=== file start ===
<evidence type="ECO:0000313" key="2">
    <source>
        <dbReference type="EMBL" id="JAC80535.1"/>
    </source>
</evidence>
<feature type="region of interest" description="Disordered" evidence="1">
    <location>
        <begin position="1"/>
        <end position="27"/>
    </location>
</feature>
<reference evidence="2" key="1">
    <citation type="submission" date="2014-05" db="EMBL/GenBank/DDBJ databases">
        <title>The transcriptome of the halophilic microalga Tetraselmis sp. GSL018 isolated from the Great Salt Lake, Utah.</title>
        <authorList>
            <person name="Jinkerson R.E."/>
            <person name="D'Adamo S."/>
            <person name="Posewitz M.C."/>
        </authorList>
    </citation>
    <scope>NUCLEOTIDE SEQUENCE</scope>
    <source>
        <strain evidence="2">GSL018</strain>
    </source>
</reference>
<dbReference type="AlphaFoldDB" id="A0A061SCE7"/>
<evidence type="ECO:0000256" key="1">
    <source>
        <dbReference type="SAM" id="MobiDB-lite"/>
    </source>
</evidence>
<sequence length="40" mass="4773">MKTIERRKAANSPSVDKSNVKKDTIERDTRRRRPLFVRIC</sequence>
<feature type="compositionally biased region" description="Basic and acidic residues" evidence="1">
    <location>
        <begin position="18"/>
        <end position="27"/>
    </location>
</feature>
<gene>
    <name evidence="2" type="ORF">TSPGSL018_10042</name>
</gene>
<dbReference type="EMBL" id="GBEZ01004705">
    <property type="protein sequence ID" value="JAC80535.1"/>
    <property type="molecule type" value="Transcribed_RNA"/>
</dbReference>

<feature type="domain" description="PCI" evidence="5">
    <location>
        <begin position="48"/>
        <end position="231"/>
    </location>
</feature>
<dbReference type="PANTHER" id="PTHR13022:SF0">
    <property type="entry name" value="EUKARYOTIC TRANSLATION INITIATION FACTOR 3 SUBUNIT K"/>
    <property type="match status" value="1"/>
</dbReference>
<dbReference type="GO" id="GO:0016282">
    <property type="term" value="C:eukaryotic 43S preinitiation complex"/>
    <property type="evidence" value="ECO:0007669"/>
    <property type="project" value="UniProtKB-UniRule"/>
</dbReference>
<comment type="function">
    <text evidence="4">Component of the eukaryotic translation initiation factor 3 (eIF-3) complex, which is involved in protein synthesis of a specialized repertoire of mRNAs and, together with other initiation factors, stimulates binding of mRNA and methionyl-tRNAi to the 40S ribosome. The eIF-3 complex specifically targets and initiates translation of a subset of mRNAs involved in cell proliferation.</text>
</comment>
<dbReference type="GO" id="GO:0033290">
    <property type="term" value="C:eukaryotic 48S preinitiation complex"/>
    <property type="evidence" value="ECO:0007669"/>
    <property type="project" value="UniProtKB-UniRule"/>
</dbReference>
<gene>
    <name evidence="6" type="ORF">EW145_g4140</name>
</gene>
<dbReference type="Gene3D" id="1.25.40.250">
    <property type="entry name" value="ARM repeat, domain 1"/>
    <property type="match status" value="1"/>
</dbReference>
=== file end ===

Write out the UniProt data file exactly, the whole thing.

<evidence type="ECO:0000313" key="2">
    <source>
        <dbReference type="EMBL" id="JAC80535.1"/>
    </source>
</evidence>
<feature type="region of interest" description="Disordered" evidence="1">
    <location>
        <begin position="1"/>
        <end position="27"/>
    </location>
</feature>
<reference evidence="2" key="1">
    <citation type="submission" date="2014-05" db="EMBL/GenBank/DDBJ databases">
        <title>The transcriptome of the halophilic microalga Tetraselmis sp. GSL018 isolated from the Great Salt Lake, Utah.</title>
        <authorList>
            <person name="Jinkerson R.E."/>
            <person name="D'Adamo S."/>
            <person name="Posewitz M.C."/>
        </authorList>
    </citation>
    <scope>NUCLEOTIDE SEQUENCE</scope>
    <source>
        <strain evidence="2">GSL018</strain>
    </source>
</reference>
<dbReference type="AlphaFoldDB" id="A0A061SCE7"/>
<evidence type="ECO:0000256" key="1">
    <source>
        <dbReference type="SAM" id="MobiDB-lite"/>
    </source>
</evidence>
<sequence length="40" mass="4773">MKTIERRKAANSPSVDKSNVKKDTIERDTRRRRPLFVRIC</sequence>
<feature type="compositionally biased region" description="Basic and acidic residues" evidence="1">
    <location>
        <begin position="18"/>
        <end position="27"/>
    </location>
</feature>
<gene>
    <name evidence="2" type="ORF">TSPGSL018_10042</name>
</gene>
<dbReference type="EMBL" id="GBEZ01004705">
    <property type="protein sequence ID" value="JAC80535.1"/>
    <property type="molecule type" value="Transcribed_RNA"/>
</dbReference>

<feature type="domain" description="PCI" evidence="5">
    <location>
        <begin position="48"/>
        <end position="231"/>
    </location>
</feature>
<dbReference type="PANTHER" id="PTHR13022:SF0">
    <property type="entry name" value="EUKARYOTIC TRANSLATION INITIATION FACTOR 3 SUBUNIT K"/>
    <property type="match status" value="1"/>
</dbReference>
<dbReference type="GO" id="GO:0016282">
    <property type="term" value="C:eukaryotic 43S preinitiation complex"/>
    <property type="evidence" value="ECO:0007669"/>
    <property type="project" value="UniProtKB-UniRule"/>
</dbReference>
<comment type="function">
    <text evidence="4">Component of the eukaryotic translation initiation factor 3 (eIF-3) complex, which is involved in protein synthesis of a specialized repertoire of mRNAs and, together with other initiation factors, stimulates binding of mRNA and methionyl-tRNAi to the 40S ribosome. The eIF-3 complex specifically targets and initiates translation of a subset of mRNAs involved in cell proliferation.</text>
</comment>
<dbReference type="GO" id="GO:0033290">
    <property type="term" value="C:eukaryotic 48S preinitiation complex"/>
    <property type="evidence" value="ECO:0007669"/>
    <property type="project" value="UniProtKB-UniRule"/>
</dbReference>
<gene>
    <name evidence="6" type="ORF">EW145_g4140</name>
</gene>
<dbReference type="Gene3D" id="1.25.40.250">
    <property type="entry name" value="ARM repeat, domain 1"/>
    <property type="match status" value="1"/>
</dbReference>